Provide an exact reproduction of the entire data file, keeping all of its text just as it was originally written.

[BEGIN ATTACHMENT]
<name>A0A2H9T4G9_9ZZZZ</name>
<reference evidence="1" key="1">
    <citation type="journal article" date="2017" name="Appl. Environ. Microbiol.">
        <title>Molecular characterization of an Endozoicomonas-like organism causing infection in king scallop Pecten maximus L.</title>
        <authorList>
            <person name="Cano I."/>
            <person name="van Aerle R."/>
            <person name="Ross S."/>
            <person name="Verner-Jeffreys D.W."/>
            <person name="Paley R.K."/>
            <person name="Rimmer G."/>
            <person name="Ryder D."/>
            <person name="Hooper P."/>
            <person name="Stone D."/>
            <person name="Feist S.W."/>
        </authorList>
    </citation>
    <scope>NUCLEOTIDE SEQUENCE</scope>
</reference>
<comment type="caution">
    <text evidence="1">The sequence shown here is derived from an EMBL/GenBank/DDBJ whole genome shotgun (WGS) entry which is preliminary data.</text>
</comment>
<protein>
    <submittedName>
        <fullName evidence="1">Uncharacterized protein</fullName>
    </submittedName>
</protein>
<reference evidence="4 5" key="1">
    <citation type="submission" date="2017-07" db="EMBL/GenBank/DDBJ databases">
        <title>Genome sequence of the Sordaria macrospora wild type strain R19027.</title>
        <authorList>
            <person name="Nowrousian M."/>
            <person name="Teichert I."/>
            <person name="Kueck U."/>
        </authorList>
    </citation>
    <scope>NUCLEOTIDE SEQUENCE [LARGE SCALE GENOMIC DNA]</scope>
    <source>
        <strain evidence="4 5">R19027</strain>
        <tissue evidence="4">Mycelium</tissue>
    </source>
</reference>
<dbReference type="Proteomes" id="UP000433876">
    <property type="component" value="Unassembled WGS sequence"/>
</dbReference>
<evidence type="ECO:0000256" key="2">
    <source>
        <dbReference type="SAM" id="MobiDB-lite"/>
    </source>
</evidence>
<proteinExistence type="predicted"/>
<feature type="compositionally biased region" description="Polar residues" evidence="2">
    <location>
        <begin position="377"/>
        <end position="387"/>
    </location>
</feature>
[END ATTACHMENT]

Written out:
<name>A0A2H9T4G9_9ZZZZ</name>
<reference evidence="1" key="1">
    <citation type="journal article" date="2017" name="Appl. Environ. Microbiol.">
        <title>Molecular characterization of an Endozoicomonas-like organism causing infection in king scallop Pecten maximus L.</title>
        <authorList>
            <person name="Cano I."/>
            <person name="van Aerle R."/>
            <person name="Ross S."/>
            <person name="Verner-Jeffreys D.W."/>
            <person name="Paley R.K."/>
            <person name="Rimmer G."/>
            <person name="Ryder D."/>
            <person name="Hooper P."/>
            <person name="Stone D."/>
            <person name="Feist S.W."/>
        </authorList>
    </citation>
    <scope>NUCLEOTIDE SEQUENCE</scope>
</reference>
<comment type="caution">
    <text evidence="1">The sequence shown here is derived from an EMBL/GenBank/DDBJ whole genome shotgun (WGS) entry which is preliminary data.</text>
</comment>
<protein>
    <submittedName>
        <fullName evidence="1">Uncharacterized protein</fullName>
    </submittedName>
</protein>
<reference evidence="4 5" key="1">
    <citation type="submission" date="2017-07" db="EMBL/GenBank/DDBJ databases">
        <title>Genome sequence of the Sordaria macrospora wild type strain R19027.</title>
        <authorList>
            <person name="Nowrousian M."/>
            <person name="Teichert I."/>
            <person name="Kueck U."/>
        </authorList>
    </citation>
    <scope>NUCLEOTIDE SEQUENCE [LARGE SCALE GENOMIC DNA]</scope>
    <source>
        <strain evidence="4 5">R19027</strain>
        <tissue evidence="4">Mycelium</tissue>
    </source>
</reference>
<dbReference type="Proteomes" id="UP000433876">
    <property type="component" value="Unassembled WGS sequence"/>
</dbReference>
<evidence type="ECO:0000256" key="2">
    <source>
        <dbReference type="SAM" id="MobiDB-lite"/>
    </source>
</evidence>
<proteinExistence type="predicted"/>
<feature type="compositionally biased region" description="Polar residues" evidence="2">
    <location>
        <begin position="377"/>
        <end position="387"/>
    </location>
</feature>